A single-minded focus on revenue can blind you to how badly your business is really doing
By Serenity Gibbons
From the outside, a successful entrepreneur’s career is often made to look like lightning in a bottle. Hopeful leaders and young professionals with dreams of striking it rich on their own rake through articles and memoirs in the search of a hint of the secret and using it to boost their own dreams.
Yes, we acknowledge that they must be smart and confident enough to take risks, but it often seems like there’s an X factor that separates the successful ones from the pack.
We, being the public at large, want to believe in the narrative that plucks hopeful professionals from the masses and hands them an opportunity of a lifetime. An entrepreneur whose story is steeped in strict budgeting and long-term cost per acquisition planning does not come across as exciting as the guy who stumbled across a goldmine. Unfortunately, this narrative is pure fiction.
Yes, it’s true that most entrepreneurs and business owners do not achieve wild success, but it’s not because of some intangible, predetermined force. As it turns out, fate and luck have almost nothing to do with business prosperity. What really separates the success stories from the could-haves is grit, resilience and a steadfast adherence to basic business principles.
Blake B. Johnson, a Los Angeles based entrepreneur, knows entrepreneurs who aren’t willing to take the time to build strong teams and core business foundations on basic business principles are simply digging their own eventual graves. Johnson knows because he has experienced this first hand.
As a young finance professional, Johnson forged a reputation for himself as an employee largely uninterested in the perks and adulation that are typically bestowed upon successful financiers. His uncompromising and undistracted work ethic boosted him to the top-producing position with his company in less than two years, which in turn opened new windows of opportunity for Johnson to try the entrepreneurial lifestyle on for size.
In just 18 months Johnson grew his first company’s revenue stream from $5 million to $100 million. On paper, Johnson represented the fairytale business stories that grip so many young professionals. But Johnson also realized that anything can be deceiving on paper, including the health of a company. After all, revenue does not equate to a financially sound venture, because it can disappear in an instant — and for Johnson and his team, that’s exactly what happened.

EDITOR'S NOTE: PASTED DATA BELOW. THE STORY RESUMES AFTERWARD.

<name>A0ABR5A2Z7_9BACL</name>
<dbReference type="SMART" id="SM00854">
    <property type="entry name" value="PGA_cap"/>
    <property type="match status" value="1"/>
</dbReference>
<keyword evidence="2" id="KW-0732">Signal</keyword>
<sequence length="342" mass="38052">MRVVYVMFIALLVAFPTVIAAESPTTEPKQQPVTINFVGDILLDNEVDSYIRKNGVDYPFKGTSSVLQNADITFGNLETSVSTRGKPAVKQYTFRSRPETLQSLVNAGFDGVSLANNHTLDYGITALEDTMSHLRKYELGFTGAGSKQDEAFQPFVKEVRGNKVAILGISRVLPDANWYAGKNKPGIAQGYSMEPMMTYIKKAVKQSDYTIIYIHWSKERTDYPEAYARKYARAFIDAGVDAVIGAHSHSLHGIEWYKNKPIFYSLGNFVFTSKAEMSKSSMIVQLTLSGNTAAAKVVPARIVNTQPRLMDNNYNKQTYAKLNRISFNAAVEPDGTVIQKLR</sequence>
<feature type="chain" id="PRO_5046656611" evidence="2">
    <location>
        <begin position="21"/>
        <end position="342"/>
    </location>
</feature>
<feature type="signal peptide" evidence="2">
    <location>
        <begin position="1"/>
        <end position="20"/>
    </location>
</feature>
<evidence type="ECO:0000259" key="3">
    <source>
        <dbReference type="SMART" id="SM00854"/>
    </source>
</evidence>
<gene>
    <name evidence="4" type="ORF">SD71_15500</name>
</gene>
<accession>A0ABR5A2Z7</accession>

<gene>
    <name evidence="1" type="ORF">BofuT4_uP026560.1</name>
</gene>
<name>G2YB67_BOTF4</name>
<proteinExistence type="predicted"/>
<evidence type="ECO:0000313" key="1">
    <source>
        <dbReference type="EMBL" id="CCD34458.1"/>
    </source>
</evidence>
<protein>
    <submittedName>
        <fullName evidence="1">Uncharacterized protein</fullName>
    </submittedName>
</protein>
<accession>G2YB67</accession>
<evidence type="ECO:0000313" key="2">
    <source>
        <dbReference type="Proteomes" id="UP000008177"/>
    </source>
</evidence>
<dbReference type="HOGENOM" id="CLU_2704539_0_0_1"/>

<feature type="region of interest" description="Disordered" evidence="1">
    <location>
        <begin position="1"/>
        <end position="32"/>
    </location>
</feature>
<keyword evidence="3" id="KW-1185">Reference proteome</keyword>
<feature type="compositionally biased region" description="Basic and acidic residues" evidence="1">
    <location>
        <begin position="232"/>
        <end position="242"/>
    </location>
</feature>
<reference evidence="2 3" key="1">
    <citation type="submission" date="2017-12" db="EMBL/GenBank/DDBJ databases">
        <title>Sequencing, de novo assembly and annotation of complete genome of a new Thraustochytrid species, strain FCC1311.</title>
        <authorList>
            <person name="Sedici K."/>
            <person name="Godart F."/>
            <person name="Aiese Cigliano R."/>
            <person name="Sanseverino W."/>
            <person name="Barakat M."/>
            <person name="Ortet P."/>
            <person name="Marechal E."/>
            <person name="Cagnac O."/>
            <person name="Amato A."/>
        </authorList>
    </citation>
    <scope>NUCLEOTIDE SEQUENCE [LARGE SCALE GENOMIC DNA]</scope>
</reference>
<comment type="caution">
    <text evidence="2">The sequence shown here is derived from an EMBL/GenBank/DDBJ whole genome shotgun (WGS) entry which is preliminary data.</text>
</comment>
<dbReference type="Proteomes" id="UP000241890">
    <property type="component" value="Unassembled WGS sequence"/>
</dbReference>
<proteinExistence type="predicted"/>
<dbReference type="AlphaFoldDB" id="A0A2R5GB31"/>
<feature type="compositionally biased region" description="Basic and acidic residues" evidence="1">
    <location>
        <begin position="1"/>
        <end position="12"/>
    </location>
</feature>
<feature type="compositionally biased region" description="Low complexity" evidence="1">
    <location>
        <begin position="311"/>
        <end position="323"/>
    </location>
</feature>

The 2008 recession exposed weaknesses in the business operations that the impressive revenue stream had previously shielded. On the brink of bankruptcy, Johnson made the decision to rebuild from the ground up — only this time, he promised himself he would build a company grounded in three core business values he had previously underestimated.
Honing in on these principles not only paid off as a sound rebuilding strategy for Johnson’s first company, but they have since proved to be the most important facets of his successive ventures, including Currency Capital and Prime Marketing, a firm dedicated to helping consumers repair their credit after the recession.
These principles are not groundbreaking; in fact, they’re often covered in Business 101 classes. Anyone with any entrepreneurial background can incorporate these pillars into their companies.
1. Cash flow
Every business owner is intent on finding ways to make money as quickly as possible. However, often early cash flow estimate grossly underestimate how long it actually takes to build up a revenue stream.
As you are planning a financial roadmap for your business, Johnson advises doubling your cash flow timeline; if you think it will take 6 months to ramp up, in actuality it will most likely take a year. Taking a reasonable timeline into consideration will help you allocate your capital and resources efficiently as you launch your business.
No one enjoys logging expenses. However, taking a stringent approach to strategic budgeting recording every penny spent may spell the difference between success and failure for your company. It’s easy to tell yourself that a $10 cab ride does not matter in the grand scheme of your business expenses.
But $10 cab rides quickly pile up. If these seemingly minimal expenses are not accounted for, you may find yourself wondering why you can no longer afford your office rent. You may not want to be known as a penny pincher, but in Johnson’s experience, the most successful leaders practice frugality at every turn.
3. Cost per acquisition metrics.
Most first-time entrepreneurs obsess over revenue calculations but often overlook how much it actually costs to turn a profit in the first place. As Johnson rebuilt his venture, he shifted his priorities and fixated on how much it would actually cost his company to gain a new customer. Paying close and constant attention to individual CPA metrics allowed him to make stronger financial choices up front that set his company up for long-term success.
Most entrepreneurs are blinded by flashy metrics like revenue stream, but revenue stream cannot hold up a business in the long run. While no entrepreneurs wants to see his company nearly disintegrate, the collapse clarified the importance of paying attention to business basics, which has been the Johnson’s success ever since.